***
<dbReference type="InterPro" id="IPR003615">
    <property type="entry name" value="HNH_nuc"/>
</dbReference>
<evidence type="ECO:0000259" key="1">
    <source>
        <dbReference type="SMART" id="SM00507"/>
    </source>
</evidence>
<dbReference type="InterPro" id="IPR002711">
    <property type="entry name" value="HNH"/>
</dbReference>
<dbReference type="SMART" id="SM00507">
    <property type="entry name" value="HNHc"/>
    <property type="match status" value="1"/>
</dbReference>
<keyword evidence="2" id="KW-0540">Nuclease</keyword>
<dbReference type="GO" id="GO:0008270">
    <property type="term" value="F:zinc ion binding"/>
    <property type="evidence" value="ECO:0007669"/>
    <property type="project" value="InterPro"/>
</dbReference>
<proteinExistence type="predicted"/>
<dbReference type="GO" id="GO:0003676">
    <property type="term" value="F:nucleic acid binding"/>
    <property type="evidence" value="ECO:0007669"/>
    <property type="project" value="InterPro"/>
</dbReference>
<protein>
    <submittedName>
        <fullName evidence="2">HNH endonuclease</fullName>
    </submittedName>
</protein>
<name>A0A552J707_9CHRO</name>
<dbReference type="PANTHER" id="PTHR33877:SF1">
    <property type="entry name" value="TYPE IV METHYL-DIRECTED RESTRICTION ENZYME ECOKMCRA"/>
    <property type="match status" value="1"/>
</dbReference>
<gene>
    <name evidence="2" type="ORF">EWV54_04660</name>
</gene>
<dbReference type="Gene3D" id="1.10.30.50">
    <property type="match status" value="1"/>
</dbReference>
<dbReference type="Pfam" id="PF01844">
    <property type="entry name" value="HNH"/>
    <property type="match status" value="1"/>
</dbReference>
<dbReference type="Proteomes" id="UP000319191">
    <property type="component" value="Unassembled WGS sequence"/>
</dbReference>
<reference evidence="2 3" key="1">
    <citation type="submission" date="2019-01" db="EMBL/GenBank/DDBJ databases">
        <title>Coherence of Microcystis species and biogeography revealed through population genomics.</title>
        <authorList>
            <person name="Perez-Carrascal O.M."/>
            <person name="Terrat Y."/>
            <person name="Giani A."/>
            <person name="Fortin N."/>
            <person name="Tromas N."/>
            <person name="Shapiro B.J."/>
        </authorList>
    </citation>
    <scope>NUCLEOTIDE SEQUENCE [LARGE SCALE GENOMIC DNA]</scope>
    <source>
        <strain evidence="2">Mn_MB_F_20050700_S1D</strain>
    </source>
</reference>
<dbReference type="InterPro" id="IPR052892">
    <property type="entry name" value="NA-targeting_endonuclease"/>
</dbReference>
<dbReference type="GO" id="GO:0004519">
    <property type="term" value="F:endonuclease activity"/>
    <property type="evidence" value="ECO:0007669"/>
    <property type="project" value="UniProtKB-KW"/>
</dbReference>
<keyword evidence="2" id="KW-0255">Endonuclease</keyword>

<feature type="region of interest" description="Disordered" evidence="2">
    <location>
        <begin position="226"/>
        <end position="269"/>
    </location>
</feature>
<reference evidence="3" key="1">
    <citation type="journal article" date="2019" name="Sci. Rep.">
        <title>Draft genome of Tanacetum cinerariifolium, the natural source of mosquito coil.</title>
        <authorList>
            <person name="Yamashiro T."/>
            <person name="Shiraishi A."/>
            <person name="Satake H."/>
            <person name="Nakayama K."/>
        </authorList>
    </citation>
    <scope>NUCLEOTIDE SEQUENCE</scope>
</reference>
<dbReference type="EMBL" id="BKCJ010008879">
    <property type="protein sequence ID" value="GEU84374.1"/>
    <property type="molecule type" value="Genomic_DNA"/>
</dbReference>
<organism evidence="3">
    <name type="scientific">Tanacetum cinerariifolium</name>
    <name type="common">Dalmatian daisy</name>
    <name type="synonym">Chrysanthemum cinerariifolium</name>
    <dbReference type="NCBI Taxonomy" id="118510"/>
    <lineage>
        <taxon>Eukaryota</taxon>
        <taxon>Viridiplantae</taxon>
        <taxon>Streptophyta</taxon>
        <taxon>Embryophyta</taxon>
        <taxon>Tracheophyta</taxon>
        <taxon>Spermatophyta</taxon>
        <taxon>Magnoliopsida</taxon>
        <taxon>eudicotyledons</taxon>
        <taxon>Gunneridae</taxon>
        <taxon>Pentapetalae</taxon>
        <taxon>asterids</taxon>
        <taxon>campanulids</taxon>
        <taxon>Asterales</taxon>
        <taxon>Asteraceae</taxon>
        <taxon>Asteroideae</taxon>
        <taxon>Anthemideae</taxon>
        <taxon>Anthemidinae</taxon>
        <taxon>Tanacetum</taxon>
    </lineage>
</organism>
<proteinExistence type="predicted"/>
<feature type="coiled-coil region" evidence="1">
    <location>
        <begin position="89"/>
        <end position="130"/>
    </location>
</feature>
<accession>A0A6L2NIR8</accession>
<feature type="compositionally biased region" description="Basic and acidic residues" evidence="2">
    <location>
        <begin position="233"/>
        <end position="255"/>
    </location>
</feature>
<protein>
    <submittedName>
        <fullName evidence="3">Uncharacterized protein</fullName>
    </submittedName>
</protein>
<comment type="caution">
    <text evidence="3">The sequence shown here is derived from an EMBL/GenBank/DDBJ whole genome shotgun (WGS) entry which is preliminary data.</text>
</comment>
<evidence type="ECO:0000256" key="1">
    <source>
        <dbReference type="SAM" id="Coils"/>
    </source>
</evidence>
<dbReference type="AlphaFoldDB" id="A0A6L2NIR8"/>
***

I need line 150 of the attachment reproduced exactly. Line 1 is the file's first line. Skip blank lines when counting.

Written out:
    </source>